5. What Do I Do With The Attendee Badges?

Another way to collect attendee badges so they get thrown into the appropriate recycling bin is to have ‘comment bins’ at the exit to your event. Ideal for event badge recycle binsconferences, product launches and exhibitions, place two bins near corresponding speech bubbles…”

I really like the cupcake idea. It brings an element of fun, whimsy, and play into a business-related aspect of events, e.g. attendee feedback. I don’t remember anything even close to being that fun for a conference or serious business event I’ve attended in the past. The attendee badge seems like a worthwhile idea, although I do question whether it should be made clear to attendees what will or may happen post-event if they put their name tag in one of the two bins.

10 Pop-Up Strategies That Yield Lasting Impressions

From food to fashion to feminine care, brands of every variety are executing pop-up strategies to give consumers a taste of their products and services. Some last for a few days, others for a few hours, but however transient the pop up eventsexperience, its impact extends far beyond the life of the activation. Following are 10 pop-up strategies that turned temporary events into lasting impressions…”

I don’t have experience with pop up events, but I’d love to try a few of them. It seems like they have huge upside for customer interaction and honest conversations. It’s also a great way to try out new things and to get feedback in a location you aren’t familiar with. Becoming knowledgeable about local regulations might become a challenge if you do pop ups in many different cities, and marketing might be tricky for some pop ups. A city fifty miles from where I live did a pop up restaurant, and they have a few more pop up events planned — and that makes me wish there were pop up events in my city.

Abrupt Cancellation of Industry Conference Leads Speakers to Plan Free Virtual Eventplan B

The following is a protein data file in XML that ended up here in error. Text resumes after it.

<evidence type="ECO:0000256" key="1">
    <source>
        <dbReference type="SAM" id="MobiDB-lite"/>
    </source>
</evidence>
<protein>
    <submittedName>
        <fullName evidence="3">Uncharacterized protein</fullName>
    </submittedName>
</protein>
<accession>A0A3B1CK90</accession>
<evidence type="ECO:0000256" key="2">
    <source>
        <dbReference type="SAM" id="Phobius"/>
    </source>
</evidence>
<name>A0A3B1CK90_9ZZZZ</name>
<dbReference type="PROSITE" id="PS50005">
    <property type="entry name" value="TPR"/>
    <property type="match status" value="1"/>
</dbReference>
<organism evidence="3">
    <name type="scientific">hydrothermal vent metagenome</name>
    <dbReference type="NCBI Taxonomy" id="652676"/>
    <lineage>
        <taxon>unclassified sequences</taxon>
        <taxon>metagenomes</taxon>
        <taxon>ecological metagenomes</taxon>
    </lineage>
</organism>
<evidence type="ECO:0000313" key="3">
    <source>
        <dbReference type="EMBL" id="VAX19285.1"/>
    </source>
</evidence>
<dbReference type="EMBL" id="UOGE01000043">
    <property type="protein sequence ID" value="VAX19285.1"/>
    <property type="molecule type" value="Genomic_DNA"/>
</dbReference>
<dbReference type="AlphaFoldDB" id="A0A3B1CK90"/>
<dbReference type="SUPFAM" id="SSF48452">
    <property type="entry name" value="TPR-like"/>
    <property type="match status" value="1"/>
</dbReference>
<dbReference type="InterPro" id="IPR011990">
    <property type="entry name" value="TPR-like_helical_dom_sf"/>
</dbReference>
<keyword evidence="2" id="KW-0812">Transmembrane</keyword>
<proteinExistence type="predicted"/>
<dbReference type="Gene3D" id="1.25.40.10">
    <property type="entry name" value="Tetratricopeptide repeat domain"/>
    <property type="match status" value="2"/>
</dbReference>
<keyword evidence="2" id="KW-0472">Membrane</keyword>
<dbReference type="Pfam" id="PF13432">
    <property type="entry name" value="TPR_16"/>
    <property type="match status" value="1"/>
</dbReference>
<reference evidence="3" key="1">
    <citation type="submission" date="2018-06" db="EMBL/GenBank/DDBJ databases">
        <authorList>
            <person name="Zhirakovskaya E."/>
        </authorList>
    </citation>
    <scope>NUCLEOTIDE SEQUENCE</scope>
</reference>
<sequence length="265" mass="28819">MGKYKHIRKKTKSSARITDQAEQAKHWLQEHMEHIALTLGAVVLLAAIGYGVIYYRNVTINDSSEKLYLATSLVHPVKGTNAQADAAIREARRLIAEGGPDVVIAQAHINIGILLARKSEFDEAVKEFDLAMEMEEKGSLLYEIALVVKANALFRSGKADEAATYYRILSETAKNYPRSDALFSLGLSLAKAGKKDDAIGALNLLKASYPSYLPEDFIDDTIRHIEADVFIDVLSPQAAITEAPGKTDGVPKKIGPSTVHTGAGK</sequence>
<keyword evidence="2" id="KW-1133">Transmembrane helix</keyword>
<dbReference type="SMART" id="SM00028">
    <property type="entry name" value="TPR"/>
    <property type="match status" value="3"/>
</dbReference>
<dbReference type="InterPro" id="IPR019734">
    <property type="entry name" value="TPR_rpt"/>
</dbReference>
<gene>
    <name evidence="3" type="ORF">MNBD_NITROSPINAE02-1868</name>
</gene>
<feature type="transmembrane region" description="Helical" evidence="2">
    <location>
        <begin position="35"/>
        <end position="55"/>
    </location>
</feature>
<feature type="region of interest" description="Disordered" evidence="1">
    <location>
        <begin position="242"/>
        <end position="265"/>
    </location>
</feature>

Less than one month before it was to take place, the Future of Events conference in Amsterdam has been cancelled due to what conference C.E.O. Steven Wickel described in an email as “very low ticket sales.” The event had been planned for August 22 to 24 and was described on the registration website as an event to “provide event professionals with the tools to develop their personal and professional competence by providing new techniques, creative ideas, and innovations to make future events game-changing.” More than 40 speakers were listed on the website, including BizBash C.E.O. David Adler, Fast Traffic Events & Entertainment C.E.O. Frank Supovitz, Liz King of Liz King Events, Corbin Ball, Dahlia El Gazzar, and many more.

In the hours after the announcement yesterday, Gazzar, King, and Aaron Kaufman, president of Fifth Element Group, made the decision to keep the spirit of the event alive by hosting a free virtual event August 23 titled [CTRL] + virtual events[ALT] + [DEL]…”

Announcement on techsytalk

Google webcache for “Future of Events”

PDF about “Future of Events”

As people and technology become better at making virtual events engaging and worthwhile to participants, I can see more virtual events being offered when ticket sales or registrations aren’t sufficient to cover the costs of the IRL event. That will be even more true when virtual reality technology brings a remote attendee right into the middle of what’s happening at the virtual event. I’m looking forward to finding out if [CTRL] + [ALT] + [DEL] is successful.


Bonus item:A-1 Array

It seems worthwhile for an event or its sponsors to come up with some cool digital swag, sort of an experiential memento of the event, rather than a YASB (yet another stress ball) or some other physical product that event goers take home from the conference but wonder why they did. The A-1 Array GIF is one example of event digital swag. There must be thousands of other possibilities. Hmmm…need to check to see if eventdigitalswag.com is available…

Rather than a traditional still photo as a keepsake of the night, organizers brought in A-1 Array to set up an animated photo booth. As guests stood in front of a backdrop and threw confetti in the air, 13 small cameras snapped photos simultaneously and those images were then combined to create a three-dimensional GIF that guests could share on social media.”
From:  How to Design an Event That’s “Futuristic But Not Cheesy”

A-1 Array